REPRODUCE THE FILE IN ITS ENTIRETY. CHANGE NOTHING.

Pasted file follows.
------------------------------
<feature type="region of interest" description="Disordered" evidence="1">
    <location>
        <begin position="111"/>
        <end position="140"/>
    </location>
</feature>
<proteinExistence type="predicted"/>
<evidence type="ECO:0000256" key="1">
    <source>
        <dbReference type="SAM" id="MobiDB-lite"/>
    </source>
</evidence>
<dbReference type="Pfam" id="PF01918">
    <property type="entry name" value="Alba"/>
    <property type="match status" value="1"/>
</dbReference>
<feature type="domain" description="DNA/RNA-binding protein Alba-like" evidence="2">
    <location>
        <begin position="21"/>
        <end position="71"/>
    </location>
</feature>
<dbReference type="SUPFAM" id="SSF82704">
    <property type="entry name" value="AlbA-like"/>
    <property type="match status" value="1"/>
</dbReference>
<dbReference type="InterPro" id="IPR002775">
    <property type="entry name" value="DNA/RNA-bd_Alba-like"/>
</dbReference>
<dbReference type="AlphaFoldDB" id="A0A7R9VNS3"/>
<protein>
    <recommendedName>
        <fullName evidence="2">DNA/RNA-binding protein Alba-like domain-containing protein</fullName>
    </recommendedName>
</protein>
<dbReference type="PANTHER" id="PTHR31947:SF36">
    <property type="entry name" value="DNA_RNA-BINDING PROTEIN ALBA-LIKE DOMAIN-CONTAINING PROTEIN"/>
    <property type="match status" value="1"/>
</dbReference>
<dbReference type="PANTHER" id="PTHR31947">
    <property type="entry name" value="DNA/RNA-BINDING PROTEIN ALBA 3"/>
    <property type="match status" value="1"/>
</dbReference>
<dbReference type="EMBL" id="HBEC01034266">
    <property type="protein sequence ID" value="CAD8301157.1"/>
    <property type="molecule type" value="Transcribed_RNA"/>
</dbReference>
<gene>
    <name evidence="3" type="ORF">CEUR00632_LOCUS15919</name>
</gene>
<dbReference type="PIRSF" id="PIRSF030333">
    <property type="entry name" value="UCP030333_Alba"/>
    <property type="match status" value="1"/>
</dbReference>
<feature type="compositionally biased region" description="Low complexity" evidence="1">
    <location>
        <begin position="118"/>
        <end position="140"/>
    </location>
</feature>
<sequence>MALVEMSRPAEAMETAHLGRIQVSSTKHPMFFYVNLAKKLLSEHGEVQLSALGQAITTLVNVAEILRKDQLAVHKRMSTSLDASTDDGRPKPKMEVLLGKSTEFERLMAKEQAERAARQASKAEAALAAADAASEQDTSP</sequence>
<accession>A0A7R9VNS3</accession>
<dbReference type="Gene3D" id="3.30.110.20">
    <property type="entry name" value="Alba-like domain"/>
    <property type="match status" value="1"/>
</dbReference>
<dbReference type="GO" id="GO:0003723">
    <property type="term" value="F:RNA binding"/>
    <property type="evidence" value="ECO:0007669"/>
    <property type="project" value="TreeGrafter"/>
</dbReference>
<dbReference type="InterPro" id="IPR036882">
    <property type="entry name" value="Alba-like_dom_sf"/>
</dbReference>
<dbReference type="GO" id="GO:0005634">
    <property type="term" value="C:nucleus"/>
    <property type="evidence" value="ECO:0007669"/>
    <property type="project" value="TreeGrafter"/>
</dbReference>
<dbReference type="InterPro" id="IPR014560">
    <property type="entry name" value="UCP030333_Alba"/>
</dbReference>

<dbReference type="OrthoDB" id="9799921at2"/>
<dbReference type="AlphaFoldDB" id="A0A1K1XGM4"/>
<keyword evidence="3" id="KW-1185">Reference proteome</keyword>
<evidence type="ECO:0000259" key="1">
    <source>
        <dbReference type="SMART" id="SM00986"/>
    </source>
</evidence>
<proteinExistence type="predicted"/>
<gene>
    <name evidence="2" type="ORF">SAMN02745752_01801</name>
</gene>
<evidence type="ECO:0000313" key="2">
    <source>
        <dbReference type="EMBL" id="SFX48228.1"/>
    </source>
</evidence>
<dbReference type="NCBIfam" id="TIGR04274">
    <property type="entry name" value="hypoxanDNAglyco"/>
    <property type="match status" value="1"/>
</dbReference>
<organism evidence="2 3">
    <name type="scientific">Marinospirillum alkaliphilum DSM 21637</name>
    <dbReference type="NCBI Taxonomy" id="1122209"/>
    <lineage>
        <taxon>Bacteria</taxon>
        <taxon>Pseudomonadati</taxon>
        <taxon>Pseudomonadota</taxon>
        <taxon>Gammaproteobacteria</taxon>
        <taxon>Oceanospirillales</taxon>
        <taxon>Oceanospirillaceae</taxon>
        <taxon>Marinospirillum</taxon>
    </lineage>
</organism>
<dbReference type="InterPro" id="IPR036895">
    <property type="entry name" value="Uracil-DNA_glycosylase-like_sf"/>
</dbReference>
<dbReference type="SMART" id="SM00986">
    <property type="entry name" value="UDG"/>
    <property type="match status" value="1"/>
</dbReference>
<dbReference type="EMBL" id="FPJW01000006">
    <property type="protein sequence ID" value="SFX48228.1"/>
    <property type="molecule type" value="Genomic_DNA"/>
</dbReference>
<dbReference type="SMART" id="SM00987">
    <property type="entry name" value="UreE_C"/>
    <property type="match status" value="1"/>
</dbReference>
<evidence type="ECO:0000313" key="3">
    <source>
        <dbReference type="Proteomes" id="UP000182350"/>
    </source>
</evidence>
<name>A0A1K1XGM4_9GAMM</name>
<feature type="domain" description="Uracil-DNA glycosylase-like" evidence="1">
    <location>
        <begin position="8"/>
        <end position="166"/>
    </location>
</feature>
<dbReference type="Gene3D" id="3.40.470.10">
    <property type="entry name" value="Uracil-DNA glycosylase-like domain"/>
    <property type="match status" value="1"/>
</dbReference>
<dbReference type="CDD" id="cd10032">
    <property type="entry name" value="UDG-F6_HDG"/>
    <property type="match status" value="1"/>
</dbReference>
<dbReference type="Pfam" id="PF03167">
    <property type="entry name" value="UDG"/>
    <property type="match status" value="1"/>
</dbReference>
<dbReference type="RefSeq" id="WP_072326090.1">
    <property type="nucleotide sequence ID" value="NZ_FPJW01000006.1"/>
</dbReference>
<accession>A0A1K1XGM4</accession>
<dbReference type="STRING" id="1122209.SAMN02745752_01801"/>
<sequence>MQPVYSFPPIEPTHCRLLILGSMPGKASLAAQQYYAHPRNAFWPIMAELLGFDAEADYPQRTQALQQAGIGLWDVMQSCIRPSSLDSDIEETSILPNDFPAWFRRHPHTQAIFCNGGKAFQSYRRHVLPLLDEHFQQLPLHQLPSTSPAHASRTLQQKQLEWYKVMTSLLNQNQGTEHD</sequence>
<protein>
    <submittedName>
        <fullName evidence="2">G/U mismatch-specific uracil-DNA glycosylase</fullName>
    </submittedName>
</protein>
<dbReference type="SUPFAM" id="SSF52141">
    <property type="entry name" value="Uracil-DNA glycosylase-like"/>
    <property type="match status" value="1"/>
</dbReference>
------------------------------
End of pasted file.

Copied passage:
<feature type="region of interest" description="Disordered" evidence="1">
    <location>
        <begin position="111"/>
        <end position="140"/>
    </location>
</feature>
<proteinExistence type="predicted"/>
<evidence type="ECO:0000256" key="1">
    <source>
        <dbReference type="SAM" id="MobiDB-lite"/>
    </source>
</evidence>
<dbReference type="Pfam" id="PF01918">
    <property type="entry name" value="Alba"/>
    <property type="match status" value="1"/>
</dbReference>
<feature type="domain" description="DNA/RNA-binding protein Alba-like" evidence="2">
    <location>
        <begin position="21"/>
        <end position="71"/>
    </location>
</feature>
<dbReference type="SUPFAM" id="SSF82704">
    <property type="entry name" value="AlbA-like"/>
    <property type="match status" value="1"/>
</dbReference>
<dbReference type="InterPro" id="IPR002775">
    <property type="entry name" value="DNA/RNA-bd_Alba-like"/>
</dbReference>
<dbReference type="AlphaFoldDB" id="A0A7R9VNS3"/>
<protein>
    <recommendedName>
        <fullName evidence="2">DNA/RNA-binding protein Alba-like domain-containing protein</fullName>
    </recommendedName>
</protein>
<dbReference type="PANTHER" id="PTHR31947:SF36">
    <property type="entry name" value="DNA_RNA-BINDING PROTEIN ALBA-LIKE DOMAIN-CONTAINING PROTEIN"/>
    <property type="match status" value="1"/>
</dbReference>
<dbReference type="PANTHER" id="PTHR31947">
    <property type="entry name" value="DNA/RNA-BINDING PROTEIN ALBA 3"/>
    <property type="match status" value="1"/>
</dbReference>
<dbReference type="EMBL" id="HBEC01034266">
    <property type="protein sequence ID" value="CAD8301157.1"/>
    <property type="molecule type" value="Transcribed_RNA"/>
</dbReference>
<gene>
    <name evidence="3" type="ORF">CEUR00632_LOCUS15919</name>
</gene>
<dbReference type="PIRSF" id="PIRSF030333">
    <property type="entry name" value="UCP030333_Alba"/>
    <property type="match status" value="1"/>
</dbReference>
<feature type="compositionally biased region" description="Low complexity" evidence="1">
    <location>
        <begin position="118"/>
        <end position="140"/>
    </location>
</feature>
<sequence>MALVEMSRPAEAMETAHLGRIQVSSTKHPMFFYVNLAKKLLSEHGEVQLSALGQAITTLVNVAEILRKDQLAVHKRMSTSLDASTDDGRPKPKMEVLLGKSTEFERLMAKEQAERAARQASKAEAALAAADAASEQDTSP</sequence>
<accession>A0A7R9VNS3</accession>
<dbReference type="Gene3D" id="3.30.110.20">
    <property type="entry name" value="Alba-like domain"/>
    <property type="match status" value="1"/>
</dbReference>
<dbReference type="GO" id="GO:0003723">
    <property type="term" value="F:RNA binding"/>
    <property type="evidence" value="ECO:0007669"/>
    <property type="project" value="TreeGrafter"/>
</dbReference>
<dbReference type="InterPro" id="IPR036882">
    <property type="entry name" value="Alba-like_dom_sf"/>
</dbReference>
<dbReference type="GO" id="GO:0005634">
    <property type="term" value="C:nucleus"/>
    <property type="evidence" value="ECO:0007669"/>
    <property type="project" value="TreeGrafter"/>
</dbReference>
<dbReference type="InterPro" id="IPR014560">
    <property type="entry name" value="UCP030333_Alba"/>
</dbReference>

<dbReference type="OrthoDB" id="9799921at2"/>
<dbReference type="AlphaFoldDB" id="A0A1K1XGM4"/>
<keyword evidence="3" id="KW-1185">Reference proteome</keyword>
<evidence type="ECO:0000259" key="1">
    <source>
        <dbReference type="SMART" id="SM00986"/>
    </source>
</evidence>
<proteinExistence type="predicted"/>
<gene>
    <name evidence="2" type="ORF">SAMN02745752_01801</name>
</gene>
<evidence type="ECO:0000313" key="2">
    <source>
        <dbReference type="EMBL" id="SFX48228.1"/>
    </source>
</evidence>
<dbReference type="NCBIfam" id="TIGR04274">
    <property type="entry name" value="hypoxanDNAglyco"/>
    <property type="match status" value="1"/>
</dbReference>
<organism evidence="2 3">
    <name type="scientific">Marinospirillum alkaliphilum DSM 21637</name>
    <dbReference type="NCBI Taxonomy" id="1122209"/>
    <lineage>
        <taxon>Bacteria</taxon>
        <taxon>Pseudomonadati</taxon>
        <taxon>Pseudomonadota</taxon>
        <taxon>Gammaproteobacteria</taxon>
        <taxon>Oceanospirillales</taxon>
        <taxon>Oceanospirillaceae</taxon>
        <taxon>Marinospirillum</taxon>
    </lineage>
</organism>
<dbReference type="InterPro" id="IPR036895">
    <property type="entry name" value="Uracil-DNA_glycosylase-like_sf"/>
</dbReference>
<dbReference type="SMART" id="SM00986">
    <property type="entry name" value="UDG"/>
    <property type="match status" value="1"/>
</dbReference>
<dbReference type="EMBL" id="FPJW01000006">
    <property type="protein sequence ID" value="SFX48228.1"/>
    <property type="molecule type" value="Genomic_DNA"/>
</dbReference>
<dbReference type="SMART" id="SM00987">
    <property type="entry name" value="UreE_C"/>
    <property type="match status" value="1"/>
</dbReference>
<evidence type="ECO:0000313" key="3">
    <source>
        <dbReference type="Proteomes" id="UP000182350"/>
    </source>
</evidence>
<name>A0A1K1XGM4_9GAMM</name>
<feature type="domain" description="Uracil-DNA glycosylase-like" evidence="1">
    <location>
        <begin position="8"/>
        <end position="166"/>
    </location>
</feature>
<dbReference type="Gene3D" id="3.40.470.10">
    <property type="entry name" value="Uracil-DNA glycosylase-like domain"/>
    <property type="match status" value="1"/>
</dbReference>
<dbReference type="CDD" id="cd10032">
    <property type="entry name" value="UDG-F6_HDG"/>
    <property type="match status" value="1"/>
</dbReference>
<dbReference type="Pfam" id="PF03167">
    <property type="entry name" value="UDG"/>
    <property type="match status" value="1"/>
</dbReference>
<dbReference type="RefSeq" id="WP_072326090.1">
    <property type="nucleotide sequence ID" value="NZ_FPJW01000006.1"/>
</dbReference>
<accession>A0A1K1XGM4</accession>
<dbReference type="STRING" id="1122209.SAMN02745752_01801"/>
<sequence>MQPVYSFPPIEPTHCRLLILGSMPGKASLAAQQYYAHPRNAFWPIMAELLGFDAEADYPQRTQALQQAGIGLWDVMQSCIRPSSLDSDIEETSILPNDFPAWFRRHPHTQAIFCNGGKAFQSYRRHVLPLLDEHFQQLPLHQLPSTSPAHASRTLQQKQLEWYKVMTSLLNQNQGTEHD</sequence>
<protein>
    <submittedName>
        <fullName evidence="2">G/U mismatch-specific uracil-DNA glycosylase</fullName>
    </submittedName>
</protein>
<dbReference type="SUPFAM" id="SSF52141">
    <property type="entry name" value="Uracil-DNA glycosylase-like"/>
    <property type="match status" value="1"/>
</dbReference>